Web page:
Wind turbines can be positive for wildlife and aesthetically pleasing, according to the body responsible for Scotland’s nature and landscape.
Andrew Thin, chair of Scottish Natural Heritage (SNH), told Holyrood’s Economy, Energy and Tourism Committee that turbines can have both “positive and negative” impacts on the environment.
He said: “We have evidence that wind farms can be positive for certain species and, from some people’s point of view, a well-designed wind farm can be positive in the landscape in aesthetic terms.”
However, he added: “There are some real challenges in this because if we get this wrong, if we consent badly-designed wind farms, public concern will rise faster.”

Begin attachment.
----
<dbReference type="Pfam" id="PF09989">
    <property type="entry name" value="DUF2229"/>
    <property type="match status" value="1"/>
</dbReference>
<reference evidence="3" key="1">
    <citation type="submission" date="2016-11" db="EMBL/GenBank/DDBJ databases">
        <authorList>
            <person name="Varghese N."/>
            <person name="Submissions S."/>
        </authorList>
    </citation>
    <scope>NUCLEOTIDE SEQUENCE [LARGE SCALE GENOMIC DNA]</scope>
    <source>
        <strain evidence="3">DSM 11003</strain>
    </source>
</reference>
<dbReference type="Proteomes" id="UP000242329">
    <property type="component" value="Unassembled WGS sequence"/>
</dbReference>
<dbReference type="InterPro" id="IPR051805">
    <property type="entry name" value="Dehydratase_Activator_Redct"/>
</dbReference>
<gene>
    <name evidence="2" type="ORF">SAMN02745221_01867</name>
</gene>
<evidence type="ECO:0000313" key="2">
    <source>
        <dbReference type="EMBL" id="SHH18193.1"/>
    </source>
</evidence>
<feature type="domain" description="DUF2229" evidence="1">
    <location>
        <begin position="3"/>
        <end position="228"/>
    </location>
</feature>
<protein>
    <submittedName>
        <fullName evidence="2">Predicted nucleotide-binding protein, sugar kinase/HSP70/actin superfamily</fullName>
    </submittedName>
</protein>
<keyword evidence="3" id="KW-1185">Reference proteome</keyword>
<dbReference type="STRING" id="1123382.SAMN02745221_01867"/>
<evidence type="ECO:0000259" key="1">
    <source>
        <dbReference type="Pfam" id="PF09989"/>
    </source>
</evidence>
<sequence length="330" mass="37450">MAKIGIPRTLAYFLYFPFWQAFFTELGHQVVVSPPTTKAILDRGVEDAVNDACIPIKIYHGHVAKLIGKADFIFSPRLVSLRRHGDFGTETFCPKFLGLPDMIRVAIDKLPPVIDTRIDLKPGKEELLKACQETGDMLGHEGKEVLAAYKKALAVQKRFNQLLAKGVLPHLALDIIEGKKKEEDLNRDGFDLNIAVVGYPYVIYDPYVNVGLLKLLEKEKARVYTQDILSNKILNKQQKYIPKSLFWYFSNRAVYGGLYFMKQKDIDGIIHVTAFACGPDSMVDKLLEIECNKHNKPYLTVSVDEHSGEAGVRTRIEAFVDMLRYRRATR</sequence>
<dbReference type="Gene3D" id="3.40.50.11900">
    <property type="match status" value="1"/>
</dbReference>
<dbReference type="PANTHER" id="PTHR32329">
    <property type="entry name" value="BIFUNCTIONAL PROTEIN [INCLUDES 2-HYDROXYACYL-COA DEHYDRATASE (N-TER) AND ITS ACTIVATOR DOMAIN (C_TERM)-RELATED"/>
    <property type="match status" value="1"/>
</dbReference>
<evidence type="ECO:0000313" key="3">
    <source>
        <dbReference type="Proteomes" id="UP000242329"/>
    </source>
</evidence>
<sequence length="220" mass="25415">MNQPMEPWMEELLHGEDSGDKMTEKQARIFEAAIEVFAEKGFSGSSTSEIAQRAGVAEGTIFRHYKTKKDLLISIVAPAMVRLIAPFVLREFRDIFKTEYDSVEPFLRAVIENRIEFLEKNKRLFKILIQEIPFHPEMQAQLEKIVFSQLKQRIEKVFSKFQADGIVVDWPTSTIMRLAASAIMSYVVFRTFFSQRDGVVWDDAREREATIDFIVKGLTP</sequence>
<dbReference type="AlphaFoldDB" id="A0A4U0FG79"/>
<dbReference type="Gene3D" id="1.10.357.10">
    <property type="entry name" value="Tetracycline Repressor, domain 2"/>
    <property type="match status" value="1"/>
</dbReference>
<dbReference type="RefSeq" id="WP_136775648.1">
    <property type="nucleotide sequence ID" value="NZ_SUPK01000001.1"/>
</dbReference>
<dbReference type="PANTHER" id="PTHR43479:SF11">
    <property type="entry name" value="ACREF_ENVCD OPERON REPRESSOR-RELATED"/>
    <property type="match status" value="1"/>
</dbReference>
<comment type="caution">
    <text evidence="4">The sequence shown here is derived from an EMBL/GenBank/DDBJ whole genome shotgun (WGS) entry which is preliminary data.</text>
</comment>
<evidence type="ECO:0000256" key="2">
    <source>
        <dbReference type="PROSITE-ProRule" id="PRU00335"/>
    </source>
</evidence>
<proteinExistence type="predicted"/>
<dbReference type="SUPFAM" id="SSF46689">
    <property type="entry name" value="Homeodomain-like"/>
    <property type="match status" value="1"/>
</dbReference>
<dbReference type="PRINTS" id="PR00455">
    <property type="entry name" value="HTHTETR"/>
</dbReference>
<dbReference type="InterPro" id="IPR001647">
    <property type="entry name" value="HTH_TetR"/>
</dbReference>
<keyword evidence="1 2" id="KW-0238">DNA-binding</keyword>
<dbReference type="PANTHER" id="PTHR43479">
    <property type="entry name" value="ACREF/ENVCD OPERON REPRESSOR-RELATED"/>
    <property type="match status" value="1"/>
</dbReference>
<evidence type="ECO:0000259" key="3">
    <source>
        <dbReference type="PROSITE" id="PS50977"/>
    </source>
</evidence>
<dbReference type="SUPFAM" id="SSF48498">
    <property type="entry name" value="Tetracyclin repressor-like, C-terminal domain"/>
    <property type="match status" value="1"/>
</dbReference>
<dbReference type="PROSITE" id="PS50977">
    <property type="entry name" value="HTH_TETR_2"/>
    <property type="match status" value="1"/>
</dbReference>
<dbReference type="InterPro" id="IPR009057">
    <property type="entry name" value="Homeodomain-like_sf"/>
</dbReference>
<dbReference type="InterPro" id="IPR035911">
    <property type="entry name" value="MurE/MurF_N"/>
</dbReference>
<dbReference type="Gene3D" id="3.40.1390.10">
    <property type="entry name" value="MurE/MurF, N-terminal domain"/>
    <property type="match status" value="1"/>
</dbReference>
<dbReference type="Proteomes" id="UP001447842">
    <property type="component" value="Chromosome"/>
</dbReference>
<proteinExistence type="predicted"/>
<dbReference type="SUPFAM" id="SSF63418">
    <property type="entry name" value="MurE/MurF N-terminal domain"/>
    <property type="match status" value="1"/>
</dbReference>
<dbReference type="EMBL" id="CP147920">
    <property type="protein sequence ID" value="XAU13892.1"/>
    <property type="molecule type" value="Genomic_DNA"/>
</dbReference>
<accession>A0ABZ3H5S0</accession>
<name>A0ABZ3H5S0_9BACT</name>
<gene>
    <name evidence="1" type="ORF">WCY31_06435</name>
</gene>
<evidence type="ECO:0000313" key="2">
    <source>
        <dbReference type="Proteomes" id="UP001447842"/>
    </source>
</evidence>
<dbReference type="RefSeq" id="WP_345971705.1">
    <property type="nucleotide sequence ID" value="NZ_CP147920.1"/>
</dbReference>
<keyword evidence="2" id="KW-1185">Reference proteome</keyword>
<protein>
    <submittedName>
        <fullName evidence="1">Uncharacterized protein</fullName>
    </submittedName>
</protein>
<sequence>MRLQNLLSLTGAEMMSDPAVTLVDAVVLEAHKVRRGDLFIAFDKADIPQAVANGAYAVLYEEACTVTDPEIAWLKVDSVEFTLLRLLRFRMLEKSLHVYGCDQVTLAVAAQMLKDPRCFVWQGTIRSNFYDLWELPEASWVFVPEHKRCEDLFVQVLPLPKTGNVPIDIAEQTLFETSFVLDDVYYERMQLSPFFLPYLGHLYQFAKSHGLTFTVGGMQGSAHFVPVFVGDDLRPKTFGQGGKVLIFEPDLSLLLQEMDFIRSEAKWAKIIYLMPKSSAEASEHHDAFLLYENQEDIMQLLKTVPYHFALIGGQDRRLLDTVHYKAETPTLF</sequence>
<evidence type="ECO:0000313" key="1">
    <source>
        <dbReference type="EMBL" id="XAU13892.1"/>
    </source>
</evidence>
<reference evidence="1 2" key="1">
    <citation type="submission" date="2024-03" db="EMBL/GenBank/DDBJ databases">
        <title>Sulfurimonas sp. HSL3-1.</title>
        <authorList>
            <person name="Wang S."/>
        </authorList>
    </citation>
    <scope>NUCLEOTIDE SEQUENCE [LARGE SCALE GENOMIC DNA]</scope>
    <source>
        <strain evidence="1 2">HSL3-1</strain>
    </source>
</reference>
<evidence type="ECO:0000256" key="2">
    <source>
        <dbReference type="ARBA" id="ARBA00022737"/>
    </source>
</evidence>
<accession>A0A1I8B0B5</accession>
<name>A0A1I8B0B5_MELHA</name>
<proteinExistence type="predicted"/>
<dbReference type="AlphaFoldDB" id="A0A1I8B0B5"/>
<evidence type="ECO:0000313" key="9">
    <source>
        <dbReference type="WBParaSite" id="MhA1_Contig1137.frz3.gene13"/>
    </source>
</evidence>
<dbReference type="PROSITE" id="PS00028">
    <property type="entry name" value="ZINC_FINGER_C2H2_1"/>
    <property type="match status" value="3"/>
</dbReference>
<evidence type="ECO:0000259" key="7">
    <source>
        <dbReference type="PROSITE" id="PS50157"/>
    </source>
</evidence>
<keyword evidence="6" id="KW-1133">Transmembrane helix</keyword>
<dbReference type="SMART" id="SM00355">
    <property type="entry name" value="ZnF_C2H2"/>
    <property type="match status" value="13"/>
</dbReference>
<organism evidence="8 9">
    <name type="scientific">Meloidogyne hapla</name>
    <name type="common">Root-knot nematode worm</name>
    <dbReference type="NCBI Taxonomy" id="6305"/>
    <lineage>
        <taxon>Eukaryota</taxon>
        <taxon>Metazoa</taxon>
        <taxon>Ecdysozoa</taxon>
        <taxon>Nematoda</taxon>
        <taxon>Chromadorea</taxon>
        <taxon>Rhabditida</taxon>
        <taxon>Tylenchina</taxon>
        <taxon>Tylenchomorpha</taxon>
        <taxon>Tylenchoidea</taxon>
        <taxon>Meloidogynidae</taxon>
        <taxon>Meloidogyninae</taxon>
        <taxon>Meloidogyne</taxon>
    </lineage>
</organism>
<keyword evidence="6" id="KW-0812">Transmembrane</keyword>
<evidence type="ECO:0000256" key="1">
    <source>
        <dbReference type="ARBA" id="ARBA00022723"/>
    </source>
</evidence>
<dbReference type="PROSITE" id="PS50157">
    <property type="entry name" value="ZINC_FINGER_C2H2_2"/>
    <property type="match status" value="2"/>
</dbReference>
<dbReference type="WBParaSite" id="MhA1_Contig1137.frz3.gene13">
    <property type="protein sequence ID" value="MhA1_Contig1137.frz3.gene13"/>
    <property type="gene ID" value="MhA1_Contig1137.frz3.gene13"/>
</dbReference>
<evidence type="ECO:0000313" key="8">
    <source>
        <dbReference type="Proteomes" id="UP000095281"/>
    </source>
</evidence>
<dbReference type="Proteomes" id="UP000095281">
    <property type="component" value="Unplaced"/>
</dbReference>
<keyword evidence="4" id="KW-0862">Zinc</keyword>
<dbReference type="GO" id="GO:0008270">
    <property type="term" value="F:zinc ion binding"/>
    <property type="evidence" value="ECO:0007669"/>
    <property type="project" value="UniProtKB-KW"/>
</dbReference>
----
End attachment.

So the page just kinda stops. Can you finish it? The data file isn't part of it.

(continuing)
SNP MSP Mike McKenzie said there is little land “that has not been subject to effect of mankind over the last 10,000 years or so”.
He asked: “If we are going to stop the evolutionary clock, what date are we stopping it at?”
The committee is preparing for a visit from US tycoon Donald Trump, who is on a self-declared mission “to save Scotland” from wind turbines which he regards as “ugly monstrosities” and “horrendous machines”.
He is fighting proposals for an offshore wind farm he argues will spoil his golf development on the coast of Aberdeenshire.
Mr Trump recently described oil as “the lifeblood of the world”, but SNP MSP Stuart McMillan queried why few people question the aesthetic qualities of oil rigs.
He said on a clear day in Aberdeen “you can actually see the oil rigs in the distance”, but “it’s not something that I’ve actually heard people complaining about”.
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